As fun as it is following the game’s well-crafted story full of interesting characters, the real joy lies in the detailed and realistic world Rockstar has constructed.  Townspeople (speaking both English and Spanish, depending on their location) lead busy day-night cycle lives, as do the birds and wild animals of the open range.  The high quality weather effects, beautiful skies, and epic landscapes are accompanied by a masterful soundtrack, and any given screenshot is worth framing and hanging on the wall.  It’s not hard to imagine this world persisting even after the Xbox has been switched off.

Red Dead Redemption is sure to satisfy both hardcore fans of the genre and non-gamers interested in seeing the best of what developers, armed with modern technology, are capable of.


More On Adventure Games

Robert Bryant, one of my design teachers, often asserts that "the essence of fun is surprise."  During the late '80s and early '90s, adventure game developers pushed this idea as far as they could -- and adventure games eventually became so surprising as to be nonsensical (Gobliins 2 stands out in my mind as a prime example).

Developers simultaneously discovered that such designs boosted demand for game guides, and so a new pre-internet business was born.  The guides had higher profit margins than the games themselves, and it was only a matter of time before adventure games were specifically designed to sell guides.  This mild form of cheating eventually became the only possible way to get through the games, and it was common practice for pirated copies of the games to be distributed along with .txt walkthroughs or even barely-legible photocopied game guides.

Alternatively, you could ask one of your friends who had played through the game for advice on how to get past a certain sticking point -- a rudimentary precursor to the internet forum system we all leech off of today.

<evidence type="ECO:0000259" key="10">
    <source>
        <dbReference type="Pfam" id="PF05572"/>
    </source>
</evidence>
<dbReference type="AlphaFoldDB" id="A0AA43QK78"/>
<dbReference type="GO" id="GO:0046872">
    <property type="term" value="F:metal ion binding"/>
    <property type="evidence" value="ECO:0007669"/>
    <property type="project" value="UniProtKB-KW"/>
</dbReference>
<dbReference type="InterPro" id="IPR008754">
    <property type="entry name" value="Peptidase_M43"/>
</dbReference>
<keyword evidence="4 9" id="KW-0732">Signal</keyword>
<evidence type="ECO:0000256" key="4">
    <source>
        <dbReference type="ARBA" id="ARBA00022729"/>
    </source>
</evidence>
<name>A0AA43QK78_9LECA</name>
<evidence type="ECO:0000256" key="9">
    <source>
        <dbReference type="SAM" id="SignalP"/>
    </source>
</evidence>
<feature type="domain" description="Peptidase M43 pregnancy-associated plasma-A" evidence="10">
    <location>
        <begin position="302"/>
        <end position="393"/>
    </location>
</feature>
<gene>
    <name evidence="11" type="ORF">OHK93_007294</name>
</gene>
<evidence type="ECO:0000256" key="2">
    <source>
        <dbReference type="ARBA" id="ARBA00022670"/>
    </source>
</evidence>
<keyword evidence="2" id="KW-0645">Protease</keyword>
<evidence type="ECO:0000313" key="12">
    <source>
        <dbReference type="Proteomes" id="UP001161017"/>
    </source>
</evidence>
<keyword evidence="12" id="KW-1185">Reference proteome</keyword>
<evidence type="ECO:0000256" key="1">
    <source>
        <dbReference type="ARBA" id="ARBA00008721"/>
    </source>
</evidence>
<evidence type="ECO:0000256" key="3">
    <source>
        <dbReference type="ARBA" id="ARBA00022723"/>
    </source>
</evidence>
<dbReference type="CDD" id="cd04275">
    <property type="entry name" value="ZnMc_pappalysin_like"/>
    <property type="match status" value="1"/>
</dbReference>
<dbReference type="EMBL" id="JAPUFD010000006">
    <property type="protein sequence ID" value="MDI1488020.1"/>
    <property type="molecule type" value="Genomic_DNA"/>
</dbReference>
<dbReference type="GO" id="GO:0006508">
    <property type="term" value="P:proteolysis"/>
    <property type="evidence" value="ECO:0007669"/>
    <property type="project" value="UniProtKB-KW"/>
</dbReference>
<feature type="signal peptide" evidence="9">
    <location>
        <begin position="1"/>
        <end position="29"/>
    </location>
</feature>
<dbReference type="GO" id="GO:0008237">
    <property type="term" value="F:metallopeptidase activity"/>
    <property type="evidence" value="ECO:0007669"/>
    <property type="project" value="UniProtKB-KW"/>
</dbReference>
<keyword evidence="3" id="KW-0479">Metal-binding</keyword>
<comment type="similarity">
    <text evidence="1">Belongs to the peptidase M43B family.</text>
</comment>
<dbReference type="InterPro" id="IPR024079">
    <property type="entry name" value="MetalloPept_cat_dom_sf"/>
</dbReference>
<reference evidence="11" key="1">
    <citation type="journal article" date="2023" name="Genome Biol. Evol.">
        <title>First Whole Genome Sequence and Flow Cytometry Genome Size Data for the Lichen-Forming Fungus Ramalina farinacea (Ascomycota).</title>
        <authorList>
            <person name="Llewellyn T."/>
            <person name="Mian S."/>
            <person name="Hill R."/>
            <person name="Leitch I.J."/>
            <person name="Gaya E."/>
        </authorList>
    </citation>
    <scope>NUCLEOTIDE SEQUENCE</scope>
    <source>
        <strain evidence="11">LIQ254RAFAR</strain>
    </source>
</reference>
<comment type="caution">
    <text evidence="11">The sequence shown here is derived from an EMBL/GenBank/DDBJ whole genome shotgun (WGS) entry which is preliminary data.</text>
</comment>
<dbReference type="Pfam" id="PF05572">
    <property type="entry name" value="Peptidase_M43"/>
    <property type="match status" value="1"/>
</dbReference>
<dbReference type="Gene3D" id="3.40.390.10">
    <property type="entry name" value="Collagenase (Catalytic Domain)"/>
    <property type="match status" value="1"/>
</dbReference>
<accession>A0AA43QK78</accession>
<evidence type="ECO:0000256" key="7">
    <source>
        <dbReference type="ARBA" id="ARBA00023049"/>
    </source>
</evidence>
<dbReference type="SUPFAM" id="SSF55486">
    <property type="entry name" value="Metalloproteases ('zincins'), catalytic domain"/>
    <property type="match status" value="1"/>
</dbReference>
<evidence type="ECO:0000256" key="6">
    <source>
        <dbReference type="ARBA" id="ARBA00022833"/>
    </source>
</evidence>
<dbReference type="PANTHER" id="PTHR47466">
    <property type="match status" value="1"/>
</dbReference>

Perhaps the format of all media is determined by the constraints of its funding, presentation, and consumption.  Is adventure gaming a valid storytelling mechanism, or merely a peculiar technological oddity that arose with and was only appropriate for a simpler age?  An age of limited hardware, when there were few PC gaming options and adventure gaming was really the only show in town?  When there was no internet to subvert companies who earned their keep by peddling the secret keys to their elaborate digital puzzles?  When fan devotion to the pluck and humor of the folks at Sierra generated enough surplus of goodwill to offset all the are-you-f#@%ing-kidding-mes they put us through?

It is my fervent hope that torch-bearers like Telltale Games can continue to adapt and innovate this formerly beloved genre of mine.  Otherwise, should adventure gaming go extinct within the next 15 years... you heard it here first, folks.


H2G2 Remake review: We Apologize For The Inconvenience

I was raised on graphic adventure games --they were the first video games I ever played and have profoundly influenced my approach to games ever since.  I was also raised on The Hitchhiker's Guide To The Galaxy, so naturally I jumped at the chance to write about the Hitchhiker's Guide To The Galaxy Remake, or H2G2 Remake for short.  Unfortunately, it seems you can't turn back the clock.

One of the original "transmedia IPs," there is no definitive version of the Hitchhiker's Guide story as such.  It has existed in various incarnations as a radio play, a novel, a TV series, a stage play, a comic book, a feature film, and of course, a text adventure game.  Released by Infocom in 1984, the text for the game was written by Douglas Adams himself -- allegedly a process Adams found frustrating, which is why the game ends abruptly near the story's midpoint. 

H2G2 Remake is a lovingly executed point-and-click adaptation of the original text adventure.  Credit is due to the developers for their obvious devotion and fidelity to the details of the original, but on the whole the experience left me questioning the wisdom of the game's premise, and even whether or not the adventure gaming genre is still at all viable.